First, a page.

The two-month-old Rim Fire was fully contained this morning, while recovery workers hustle this weekend to set erosion controls before the first major precipitation of the season arrives.
The now-smoldering fire, which decimated more than 257,000 acres of the Stanislaus National Forest and Yosemite National Park, has been burning itself out against a granite barrier at its northeast edge, between Cherry Lake and Hetch Hetchy Reservoir at about 8,000 feet in elevation. The fire had been hovering at 95 percent containment since the first week of this month.
Estimated full containment — meaning a barrier has been created around the entire fire — had been pushed back four times since late September. That was due to unfavorable weather and a decision by incident commanders to not make a final push and risk firefighter injury in extreme terrain.
Land recovery efforts are moving forward, ahead of the first major storm of the season.
The Burned Area Emergency Response team — comprised of forest and soil-science experts — offered some estimates of how much rain would be required to trigger rock slides, flash floods, debris flows and ash movement in the burned areas:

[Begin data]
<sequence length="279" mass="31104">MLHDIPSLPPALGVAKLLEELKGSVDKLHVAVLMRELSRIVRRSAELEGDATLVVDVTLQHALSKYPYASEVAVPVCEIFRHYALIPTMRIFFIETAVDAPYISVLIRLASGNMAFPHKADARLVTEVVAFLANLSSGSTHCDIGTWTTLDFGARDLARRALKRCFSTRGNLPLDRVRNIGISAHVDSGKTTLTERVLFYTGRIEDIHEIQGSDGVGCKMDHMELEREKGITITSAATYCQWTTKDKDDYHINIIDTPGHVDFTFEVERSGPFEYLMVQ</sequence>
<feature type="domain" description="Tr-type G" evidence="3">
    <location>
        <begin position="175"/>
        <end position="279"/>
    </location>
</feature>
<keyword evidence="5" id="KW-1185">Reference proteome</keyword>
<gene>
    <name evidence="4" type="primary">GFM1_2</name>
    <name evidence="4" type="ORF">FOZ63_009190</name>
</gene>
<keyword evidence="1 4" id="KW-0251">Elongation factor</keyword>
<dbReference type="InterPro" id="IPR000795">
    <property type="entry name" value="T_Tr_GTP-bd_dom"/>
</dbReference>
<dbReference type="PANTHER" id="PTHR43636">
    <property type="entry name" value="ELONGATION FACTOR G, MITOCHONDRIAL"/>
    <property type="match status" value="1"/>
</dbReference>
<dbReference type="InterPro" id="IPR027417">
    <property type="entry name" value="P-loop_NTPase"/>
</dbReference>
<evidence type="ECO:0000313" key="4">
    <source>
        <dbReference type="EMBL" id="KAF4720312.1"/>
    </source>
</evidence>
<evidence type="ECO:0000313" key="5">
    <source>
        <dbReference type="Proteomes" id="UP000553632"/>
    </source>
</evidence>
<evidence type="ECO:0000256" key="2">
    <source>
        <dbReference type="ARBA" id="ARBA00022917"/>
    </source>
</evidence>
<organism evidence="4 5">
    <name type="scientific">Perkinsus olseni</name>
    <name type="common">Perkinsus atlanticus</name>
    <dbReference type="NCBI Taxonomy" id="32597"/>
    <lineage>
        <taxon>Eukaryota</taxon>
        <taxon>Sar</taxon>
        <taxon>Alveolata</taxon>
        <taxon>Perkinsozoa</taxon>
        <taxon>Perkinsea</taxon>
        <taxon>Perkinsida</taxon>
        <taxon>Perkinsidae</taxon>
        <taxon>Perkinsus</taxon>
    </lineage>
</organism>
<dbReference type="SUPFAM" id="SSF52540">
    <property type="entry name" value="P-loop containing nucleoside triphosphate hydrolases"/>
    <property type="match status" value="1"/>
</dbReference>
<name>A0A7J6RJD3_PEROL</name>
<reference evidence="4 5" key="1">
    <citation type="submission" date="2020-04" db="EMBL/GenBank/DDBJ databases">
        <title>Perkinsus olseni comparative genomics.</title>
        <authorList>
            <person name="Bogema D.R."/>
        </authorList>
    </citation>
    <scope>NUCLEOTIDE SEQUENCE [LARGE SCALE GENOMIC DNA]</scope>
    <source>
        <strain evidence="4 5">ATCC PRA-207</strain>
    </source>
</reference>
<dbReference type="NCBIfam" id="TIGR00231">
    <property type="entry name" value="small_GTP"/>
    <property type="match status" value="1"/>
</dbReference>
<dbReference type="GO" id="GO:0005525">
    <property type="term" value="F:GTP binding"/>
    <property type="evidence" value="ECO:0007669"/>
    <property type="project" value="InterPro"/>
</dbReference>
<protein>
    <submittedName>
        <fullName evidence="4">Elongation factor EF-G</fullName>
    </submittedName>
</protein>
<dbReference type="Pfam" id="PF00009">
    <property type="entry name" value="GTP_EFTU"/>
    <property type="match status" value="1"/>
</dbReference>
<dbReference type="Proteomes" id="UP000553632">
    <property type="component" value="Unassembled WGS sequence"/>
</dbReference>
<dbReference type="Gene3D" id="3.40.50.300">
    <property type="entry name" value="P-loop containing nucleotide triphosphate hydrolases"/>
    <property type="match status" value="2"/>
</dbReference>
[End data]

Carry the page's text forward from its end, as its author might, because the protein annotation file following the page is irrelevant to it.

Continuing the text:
• 0.2 inch in 15 minutes
• 0.3 inch in 30 minutes
• 0.5 inch in 1 hour
• 0.9 inch in 3 hours
• 1.4 inches in 6 hours
The team said erosion control measures were 69 percent complete as of their latest assessment Monday.
In other Rim Fire developments, state Sen. Tom Berryhill, R-Twain Harte, Assemblyman Adam Gray, D-Merced, and Tuolumne County Board of Supervisors District 2 representative Randy Hanvelt took an aerial tour Wednesday of the burn area and spoke with fire officials about the firefight.
Berryhill also commended the governor for a Wednesday executive order that suspended environmental regulations for tree and debris removal.
The order also directed the state Office of Emergency Services to aid local disaster-assistance organizations and suspended the one-week waiting period for unemployment insurance applications for anyone directly unemployed from the Rim Fire.